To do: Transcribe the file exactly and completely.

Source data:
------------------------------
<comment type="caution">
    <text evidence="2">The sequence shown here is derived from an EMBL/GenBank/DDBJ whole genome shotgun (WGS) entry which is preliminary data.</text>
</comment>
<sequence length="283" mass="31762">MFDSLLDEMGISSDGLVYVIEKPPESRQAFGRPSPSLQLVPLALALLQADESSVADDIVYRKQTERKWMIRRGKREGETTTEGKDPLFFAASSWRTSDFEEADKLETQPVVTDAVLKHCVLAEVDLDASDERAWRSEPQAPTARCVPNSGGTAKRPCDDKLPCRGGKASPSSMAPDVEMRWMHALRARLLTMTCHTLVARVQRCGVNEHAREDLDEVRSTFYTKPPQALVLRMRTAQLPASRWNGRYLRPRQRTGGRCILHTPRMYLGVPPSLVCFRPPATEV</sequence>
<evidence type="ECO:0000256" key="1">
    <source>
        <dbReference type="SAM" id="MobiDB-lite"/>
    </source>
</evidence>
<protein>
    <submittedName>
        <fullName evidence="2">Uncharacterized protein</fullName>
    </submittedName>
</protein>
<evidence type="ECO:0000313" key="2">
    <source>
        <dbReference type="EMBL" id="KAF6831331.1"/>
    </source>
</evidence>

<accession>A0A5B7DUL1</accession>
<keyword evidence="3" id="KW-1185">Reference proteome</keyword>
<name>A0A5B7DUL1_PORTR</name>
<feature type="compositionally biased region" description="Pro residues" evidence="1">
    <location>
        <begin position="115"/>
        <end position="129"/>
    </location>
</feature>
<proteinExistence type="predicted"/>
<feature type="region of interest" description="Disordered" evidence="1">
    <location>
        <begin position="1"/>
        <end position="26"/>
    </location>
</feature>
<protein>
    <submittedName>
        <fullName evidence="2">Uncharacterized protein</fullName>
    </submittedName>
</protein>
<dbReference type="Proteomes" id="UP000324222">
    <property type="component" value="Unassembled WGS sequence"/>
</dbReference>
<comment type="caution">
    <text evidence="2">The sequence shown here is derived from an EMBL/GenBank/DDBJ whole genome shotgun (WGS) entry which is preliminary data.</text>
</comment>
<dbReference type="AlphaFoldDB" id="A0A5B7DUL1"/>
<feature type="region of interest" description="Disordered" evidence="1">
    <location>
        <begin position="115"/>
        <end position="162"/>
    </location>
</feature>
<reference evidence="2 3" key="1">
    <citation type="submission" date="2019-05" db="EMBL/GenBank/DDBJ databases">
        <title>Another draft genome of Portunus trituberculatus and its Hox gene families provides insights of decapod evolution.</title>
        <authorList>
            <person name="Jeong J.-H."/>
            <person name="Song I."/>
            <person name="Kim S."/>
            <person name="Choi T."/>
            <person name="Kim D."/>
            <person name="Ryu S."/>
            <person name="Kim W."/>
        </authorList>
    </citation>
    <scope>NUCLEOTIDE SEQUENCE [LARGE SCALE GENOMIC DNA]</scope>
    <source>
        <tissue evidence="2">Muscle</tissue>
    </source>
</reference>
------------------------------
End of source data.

<comment type="caution">
    <text evidence="2">The sequence shown here is derived from an EMBL/GenBank/DDBJ whole genome shotgun (WGS) entry which is preliminary data.</text>
</comment>
<sequence length="283" mass="31762">MFDSLLDEMGISSDGLVYVIEKPPESRQAFGRPSPSLQLVPLALALLQADESSVADDIVYRKQTERKWMIRRGKREGETTTEGKDPLFFAASSWRTSDFEEADKLETQPVVTDAVLKHCVLAEVDLDASDERAWRSEPQAPTARCVPNSGGTAKRPCDDKLPCRGGKASPSSMAPDVEMRWMHALRARLLTMTCHTLVARVQRCGVNEHAREDLDEVRSTFYTKPPQALVLRMRTAQLPASRWNGRYLRPRQRTGGRCILHTPRMYLGVPPSLVCFRPPATEV</sequence>
<evidence type="ECO:0000256" key="1">
    <source>
        <dbReference type="SAM" id="MobiDB-lite"/>
    </source>
</evidence>
<protein>
    <submittedName>
        <fullName evidence="2">Uncharacterized protein</fullName>
    </submittedName>
</protein>
<evidence type="ECO:0000313" key="2">
    <source>
        <dbReference type="EMBL" id="KAF6831331.1"/>
    </source>
</evidence>

<accession>A0A5B7DUL1</accession>
<keyword evidence="3" id="KW-1185">Reference proteome</keyword>
<name>A0A5B7DUL1_PORTR</name>
<feature type="compositionally biased region" description="Pro residues" evidence="1">
    <location>
        <begin position="115"/>
        <end position="129"/>
    </location>
</feature>
<proteinExistence type="predicted"/>
<feature type="region of interest" description="Disordered" evidence="1">
    <location>
        <begin position="1"/>
        <end position="26"/>
    </location>
</feature>
<protein>
    <submittedName>
        <fullName evidence="2">Uncharacterized protein</fullName>
    </submittedName>
</protein>
<dbReference type="Proteomes" id="UP000324222">
    <property type="component" value="Unassembled WGS sequence"/>
</dbReference>
<comment type="caution">
    <text evidence="2">The sequence shown here is derived from an EMBL/GenBank/DDBJ whole genome shotgun (WGS) entry which is preliminary data.</text>
</comment>
<dbReference type="AlphaFoldDB" id="A0A5B7DUL1"/>
<feature type="region of interest" description="Disordered" evidence="1">
    <location>
        <begin position="115"/>
        <end position="162"/>
    </location>
</feature>
<reference evidence="2 3" key="1">
    <citation type="submission" date="2019-05" db="EMBL/GenBank/DDBJ databases">
        <title>Another draft genome of Portunus trituberculatus and its Hox gene families provides insights of decapod evolution.</title>
        <authorList>
            <person name="Jeong J.-H."/>
            <person name="Song I."/>
            <person name="Kim S."/>
            <person name="Choi T."/>
            <person name="Kim D."/>
            <person name="Ryu S."/>
            <person name="Kim W."/>
        </authorList>
    </citation>
    <scope>NUCLEOTIDE SEQUENCE [LARGE SCALE GENOMIC DNA]</scope>
    <source>
        <tissue evidence="2">Muscle</tissue>
    </source>
</reference>